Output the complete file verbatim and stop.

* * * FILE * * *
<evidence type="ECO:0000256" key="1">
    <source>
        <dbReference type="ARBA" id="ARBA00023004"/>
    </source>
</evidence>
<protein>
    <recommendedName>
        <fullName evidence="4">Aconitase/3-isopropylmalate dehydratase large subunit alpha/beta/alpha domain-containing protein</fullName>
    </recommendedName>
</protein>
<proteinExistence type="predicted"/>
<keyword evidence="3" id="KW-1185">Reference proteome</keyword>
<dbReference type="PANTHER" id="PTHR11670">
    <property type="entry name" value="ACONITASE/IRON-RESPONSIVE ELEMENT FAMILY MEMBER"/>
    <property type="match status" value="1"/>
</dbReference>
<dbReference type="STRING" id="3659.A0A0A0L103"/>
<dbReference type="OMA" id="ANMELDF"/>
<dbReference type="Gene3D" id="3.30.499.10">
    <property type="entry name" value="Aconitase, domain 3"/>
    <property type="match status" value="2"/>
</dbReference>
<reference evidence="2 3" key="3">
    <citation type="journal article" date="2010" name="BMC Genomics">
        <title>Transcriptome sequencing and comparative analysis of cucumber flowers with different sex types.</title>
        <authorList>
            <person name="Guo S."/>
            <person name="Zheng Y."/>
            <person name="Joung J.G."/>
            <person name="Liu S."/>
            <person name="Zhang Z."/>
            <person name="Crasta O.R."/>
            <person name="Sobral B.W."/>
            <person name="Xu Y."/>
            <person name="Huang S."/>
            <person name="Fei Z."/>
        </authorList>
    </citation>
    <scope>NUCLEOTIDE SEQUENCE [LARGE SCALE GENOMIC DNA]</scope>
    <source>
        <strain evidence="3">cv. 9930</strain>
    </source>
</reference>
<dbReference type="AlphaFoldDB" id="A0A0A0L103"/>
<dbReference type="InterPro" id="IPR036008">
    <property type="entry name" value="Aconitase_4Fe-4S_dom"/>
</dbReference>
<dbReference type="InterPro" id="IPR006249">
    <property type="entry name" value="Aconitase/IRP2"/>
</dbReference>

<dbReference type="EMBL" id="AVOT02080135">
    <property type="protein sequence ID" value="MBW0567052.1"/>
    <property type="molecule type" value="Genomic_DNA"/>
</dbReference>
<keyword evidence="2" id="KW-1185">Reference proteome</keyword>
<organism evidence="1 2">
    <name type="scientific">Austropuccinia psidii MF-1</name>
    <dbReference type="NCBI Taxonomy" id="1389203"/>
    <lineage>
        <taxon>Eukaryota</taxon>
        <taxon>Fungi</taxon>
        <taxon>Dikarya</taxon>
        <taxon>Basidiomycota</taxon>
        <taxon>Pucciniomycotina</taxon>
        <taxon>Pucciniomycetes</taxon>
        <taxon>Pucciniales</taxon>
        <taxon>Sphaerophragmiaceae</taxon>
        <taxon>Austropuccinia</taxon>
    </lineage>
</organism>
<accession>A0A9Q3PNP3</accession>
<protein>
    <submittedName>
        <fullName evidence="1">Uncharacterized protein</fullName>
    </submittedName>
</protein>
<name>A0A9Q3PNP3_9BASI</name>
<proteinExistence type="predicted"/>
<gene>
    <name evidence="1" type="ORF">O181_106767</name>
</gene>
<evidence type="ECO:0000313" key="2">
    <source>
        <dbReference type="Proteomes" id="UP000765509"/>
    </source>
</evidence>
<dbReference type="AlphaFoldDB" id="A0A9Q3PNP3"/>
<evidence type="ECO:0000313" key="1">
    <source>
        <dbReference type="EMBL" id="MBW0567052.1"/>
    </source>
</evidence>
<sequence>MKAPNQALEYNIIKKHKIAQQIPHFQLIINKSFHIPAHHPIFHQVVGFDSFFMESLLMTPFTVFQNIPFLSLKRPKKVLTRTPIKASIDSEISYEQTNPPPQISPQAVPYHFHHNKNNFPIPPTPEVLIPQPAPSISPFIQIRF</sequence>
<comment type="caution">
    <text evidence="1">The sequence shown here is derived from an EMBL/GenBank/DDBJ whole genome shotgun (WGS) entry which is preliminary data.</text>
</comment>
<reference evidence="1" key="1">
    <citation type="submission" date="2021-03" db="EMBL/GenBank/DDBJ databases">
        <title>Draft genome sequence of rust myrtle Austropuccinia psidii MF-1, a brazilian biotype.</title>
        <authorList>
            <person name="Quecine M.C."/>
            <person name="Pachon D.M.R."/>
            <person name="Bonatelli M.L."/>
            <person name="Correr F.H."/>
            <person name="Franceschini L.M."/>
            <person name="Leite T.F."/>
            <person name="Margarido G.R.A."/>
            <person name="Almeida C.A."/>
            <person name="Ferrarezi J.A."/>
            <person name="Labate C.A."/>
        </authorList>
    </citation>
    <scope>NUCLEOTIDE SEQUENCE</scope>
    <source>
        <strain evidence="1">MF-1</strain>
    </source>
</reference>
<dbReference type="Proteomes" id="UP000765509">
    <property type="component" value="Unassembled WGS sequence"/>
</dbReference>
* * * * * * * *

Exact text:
<evidence type="ECO:0000256" key="1">
    <source>
        <dbReference type="ARBA" id="ARBA00023004"/>
    </source>
</evidence>
<protein>
    <recommendedName>
        <fullName evidence="4">Aconitase/3-isopropylmalate dehydratase large subunit alpha/beta/alpha domain-containing protein</fullName>
    </recommendedName>
</protein>
<proteinExistence type="predicted"/>
<keyword evidence="3" id="KW-1185">Reference proteome</keyword>
<dbReference type="PANTHER" id="PTHR11670">
    <property type="entry name" value="ACONITASE/IRON-RESPONSIVE ELEMENT FAMILY MEMBER"/>
    <property type="match status" value="1"/>
</dbReference>
<dbReference type="STRING" id="3659.A0A0A0L103"/>
<dbReference type="OMA" id="ANMELDF"/>
<dbReference type="Gene3D" id="3.30.499.10">
    <property type="entry name" value="Aconitase, domain 3"/>
    <property type="match status" value="2"/>
</dbReference>
<reference evidence="2 3" key="3">
    <citation type="journal article" date="2010" name="BMC Genomics">
        <title>Transcriptome sequencing and comparative analysis of cucumber flowers with different sex types.</title>
        <authorList>
            <person name="Guo S."/>
            <person name="Zheng Y."/>
            <person name="Joung J.G."/>
            <person name="Liu S."/>
            <person name="Zhang Z."/>
            <person name="Crasta O.R."/>
            <person name="Sobral B.W."/>
            <person name="Xu Y."/>
            <person name="Huang S."/>
            <person name="Fei Z."/>
        </authorList>
    </citation>
    <scope>NUCLEOTIDE SEQUENCE [LARGE SCALE GENOMIC DNA]</scope>
    <source>
        <strain evidence="3">cv. 9930</strain>
    </source>
</reference>
<dbReference type="AlphaFoldDB" id="A0A0A0L103"/>
<dbReference type="InterPro" id="IPR036008">
    <property type="entry name" value="Aconitase_4Fe-4S_dom"/>
</dbReference>
<dbReference type="InterPro" id="IPR006249">
    <property type="entry name" value="Aconitase/IRP2"/>
</dbReference>

<dbReference type="EMBL" id="AVOT02080135">
    <property type="protein sequence ID" value="MBW0567052.1"/>
    <property type="molecule type" value="Genomic_DNA"/>
</dbReference>
<keyword evidence="2" id="KW-1185">Reference proteome</keyword>
<organism evidence="1 2">
    <name type="scientific">Austropuccinia psidii MF-1</name>
    <dbReference type="NCBI Taxonomy" id="1389203"/>
    <lineage>
        <taxon>Eukaryota</taxon>
        <taxon>Fungi</taxon>
        <taxon>Dikarya</taxon>
        <taxon>Basidiomycota</taxon>
        <taxon>Pucciniomycotina</taxon>
        <taxon>Pucciniomycetes</taxon>
        <taxon>Pucciniales</taxon>
        <taxon>Sphaerophragmiaceae</taxon>
        <taxon>Austropuccinia</taxon>
    </lineage>
</organism>
<accession>A0A9Q3PNP3</accession>
<protein>
    <submittedName>
        <fullName evidence="1">Uncharacterized protein</fullName>
    </submittedName>
</protein>
<name>A0A9Q3PNP3_9BASI</name>
<proteinExistence type="predicted"/>
<gene>
    <name evidence="1" type="ORF">O181_106767</name>
</gene>
<evidence type="ECO:0000313" key="2">
    <source>
        <dbReference type="Proteomes" id="UP000765509"/>
    </source>
</evidence>
<dbReference type="AlphaFoldDB" id="A0A9Q3PNP3"/>
<evidence type="ECO:0000313" key="1">
    <source>
        <dbReference type="EMBL" id="MBW0567052.1"/>
    </source>
</evidence>
<sequence>MKAPNQALEYNIIKKHKIAQQIPHFQLIINKSFHIPAHHPIFHQVVGFDSFFMESLLMTPFTVFQNIPFLSLKRPKKVLTRTPIKASIDSEISYEQTNPPPQISPQAVPYHFHHNKNNFPIPPTPEVLIPQPAPSISPFIQIRF</sequence>
<comment type="caution">
    <text evidence="1">The sequence shown here is derived from an EMBL/GenBank/DDBJ whole genome shotgun (WGS) entry which is preliminary data.</text>
</comment>
<reference evidence="1" key="1">
    <citation type="submission" date="2021-03" db="EMBL/GenBank/DDBJ databases">
        <title>Draft genome sequence of rust myrtle Austropuccinia psidii MF-1, a brazilian biotype.</title>
        <authorList>
            <person name="Quecine M.C."/>
            <person name="Pachon D.M.R."/>
            <person name="Bonatelli M.L."/>
            <person name="Correr F.H."/>
            <person name="Franceschini L.M."/>
            <person name="Leite T.F."/>
            <person name="Margarido G.R.A."/>
            <person name="Almeida C.A."/>
            <person name="Ferrarezi J.A."/>
            <person name="Labate C.A."/>
        </authorList>
    </citation>
    <scope>NUCLEOTIDE SEQUENCE</scope>
    <source>
        <strain evidence="1">MF-1</strain>
    </source>
</reference>
<dbReference type="Proteomes" id="UP000765509">
    <property type="component" value="Unassembled WGS sequence"/>
</dbReference>